Social Entrepreneur Creates Dairy Jobs Where No One Else Dares to Go
Categorized as: Stories on July 13, 2012.
Photos courtesy of Upaya Social Ventures
Editor’s Note: Working in a region of India infamous for its dire poverty and corruption, Lokesh and his team studied dairy-business models and value-chain needs until they figured out a novel way to lift families out of poverty—while also building a profitable business.
Reprinted from Huffington Post
Lucknow, India: Thanks to his father’s constant job transfers, Lokesh Kumar Singh grew up moving around Uttar Pradesh, a state considered one of the most deeply impoverished in India. Here, roughly a quarter of the population is considered “ultra poor,” living on less than $1.25 per day. They are looked down upon by most; however, for Lokesh, they are ideal employees.
(Photo: Lokesh Kumar Singh, CEO of Samridhi Agri-Products)
Having left the area for graduate school at the Institute for Rural Management and, later, a management position at SKS Microfinance, Lokesh returned to his Uttar Pradesh roots with his schoolteacher wife to try something new. Through his own work building out microloan programs in 12 Indian states and developing agricultural models for tiny CBOs to large cooperatives, he came home convinced that he could design a profitable dairy business that would benefit the poor. By age 31, he’d learned what not to do: “Microfinance operates under the belief that every poor person is a natural entrepreneur,” Lokesh says. “From my own experience, only 35-40 percent of new enterprises make it past the first two to three years. You have to provide the entire ecosystem, not just provide the money.”
These days, Lokesh works in rural villages where life has stood still for centuries: no paved roads, no electrical wiring, and no plumbing. There are also no real jobs. Until now, the men of these remote villages could hope to get 10-15 days per month working as day-laborers, building private homes and government roads. Their wives eked out a few days a month hauling stones or water for these same projects. Given no means of transportation to other retail outlets, poor farmers had to accept below-market wages for unsteady work.
That is, until Samridhi arrived. Lokesh and his partners imagined opportunity where others saw only need. He and the team believed they could create a value chain from fertilizer to fresh milk, building prosperity for themselves and their farmers along the way.
Today, Samridhi is a growing dairy operation that creates year-round jobs with a steady salary and builds both skills and assets for its employees. For those households that already own their own livestock, Samridhi pays top-of-market rates per liter, while also providing the infrastructure needed to control milk quality, promote livestock health and reproduction, and manage delivery throughout the year.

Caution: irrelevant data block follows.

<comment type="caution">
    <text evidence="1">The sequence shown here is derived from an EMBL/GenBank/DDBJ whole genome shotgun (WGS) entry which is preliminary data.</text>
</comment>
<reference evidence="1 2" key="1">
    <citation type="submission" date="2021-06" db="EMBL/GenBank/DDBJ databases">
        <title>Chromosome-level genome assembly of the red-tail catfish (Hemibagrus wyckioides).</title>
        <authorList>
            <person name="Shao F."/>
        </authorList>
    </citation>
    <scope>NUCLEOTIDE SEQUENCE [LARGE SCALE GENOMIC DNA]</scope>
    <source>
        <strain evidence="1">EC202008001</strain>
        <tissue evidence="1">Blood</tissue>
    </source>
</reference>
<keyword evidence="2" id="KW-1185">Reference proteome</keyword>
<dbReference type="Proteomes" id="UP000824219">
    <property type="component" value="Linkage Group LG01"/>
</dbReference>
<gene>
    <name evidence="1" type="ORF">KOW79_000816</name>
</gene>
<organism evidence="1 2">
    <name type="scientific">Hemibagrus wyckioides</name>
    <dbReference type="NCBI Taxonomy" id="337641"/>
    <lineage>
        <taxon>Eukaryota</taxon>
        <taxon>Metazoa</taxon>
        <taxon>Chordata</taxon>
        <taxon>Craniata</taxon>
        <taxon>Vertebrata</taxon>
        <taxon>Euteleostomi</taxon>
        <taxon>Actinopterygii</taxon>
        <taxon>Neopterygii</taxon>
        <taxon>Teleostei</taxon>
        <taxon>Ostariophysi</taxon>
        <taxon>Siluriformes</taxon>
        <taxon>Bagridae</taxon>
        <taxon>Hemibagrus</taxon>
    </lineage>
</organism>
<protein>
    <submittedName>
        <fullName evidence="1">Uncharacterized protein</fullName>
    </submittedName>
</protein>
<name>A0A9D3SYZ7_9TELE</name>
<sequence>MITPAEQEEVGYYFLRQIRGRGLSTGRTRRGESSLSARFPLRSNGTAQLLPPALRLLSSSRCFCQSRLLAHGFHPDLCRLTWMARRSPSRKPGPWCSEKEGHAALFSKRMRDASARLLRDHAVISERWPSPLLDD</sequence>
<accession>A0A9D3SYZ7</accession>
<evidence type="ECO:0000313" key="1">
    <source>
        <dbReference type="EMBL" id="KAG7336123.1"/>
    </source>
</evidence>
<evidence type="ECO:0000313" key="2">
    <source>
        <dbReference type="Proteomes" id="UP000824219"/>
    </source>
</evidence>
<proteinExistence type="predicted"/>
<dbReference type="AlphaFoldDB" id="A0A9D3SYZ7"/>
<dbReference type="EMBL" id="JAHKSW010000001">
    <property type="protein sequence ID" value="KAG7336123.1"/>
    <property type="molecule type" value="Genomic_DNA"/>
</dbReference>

Working in a remote region of India and targeting an ultra poor segment of the population that even the most socially-minded nonprofits cannot reach, Lokesh knows that this model—a “commercial venture that is socially relevant,” as he calls it—breaks the mold. “We are in this purely for business reasons,” he admits. “The ultra poor have no assets. What they do have is labor, and a lot of it. So, they get economic profit, and we get labor. Both sides benefit.”
Lokesh Singh (standing, left) talks to Samridhi employee Meera Devi (seated, right) as her neighbors look on.
Lokesh often visits the 13 villages currently served by Samridhi, asking his employees how it’s going. “The goat you gave me from Rajasthan is not hardy,” complains Husna, a 50-year-old widow. Lokesh talks to her gently for a long time, in her dialect, until they reach an agreement to swap out the goat for one of her choosing.
“It takes time to convince them that they can trust us,” Lokesh says as he shakes his head. “However, customer loyalty is much higher among the ultra poor. Once you do earn their trust, they are with you. That’s why in the coming years, we will have #1 procurement of this geography and therefore, a reliable source of fresh milk.”
When he returns to the office, Lokesh works far into the evening, updating the website and balancing budgets. “I’m always listening to music, and this can be a positive or negative thing,” he grins, “depending on how close you are to my computer.”
At the end of the workday, he climbs the stairs of his nearby home. Lokesh was working so many hours that eventually, he rented an apartment just a few meters from the office for his family. His wife cooks dinner, and their two little ones sprawl across his lap as he curls up with a good book. Eventually all lights click off in their abode, until a few hours later, when Lokesh sneaks online to answer emails from members of the Upaya Social Venture team in the U.S. He views the 13.5-hour time difference between the partners as a key advantage, in that some team members can be working while others sleep.
As of July 2012, Samridhi has created jobs for over 100 ultra poor women across 13 rural Uttar Pradesh villages, an accomplishment Lokesh is extremely proud of but not something he’s wholly satisfied with. “Poverty can only be eradicated if you make the poor a part of the production cycle,” he insists. “They must become part of the value chain. It’s the only way.”
Samridhi CEO Lokesh Singh (left) with first U.S. partner, Upaya Social Venture’s Executive Director Sachi Shenoy (right) standing in front of Samridhi’s first chilling facility.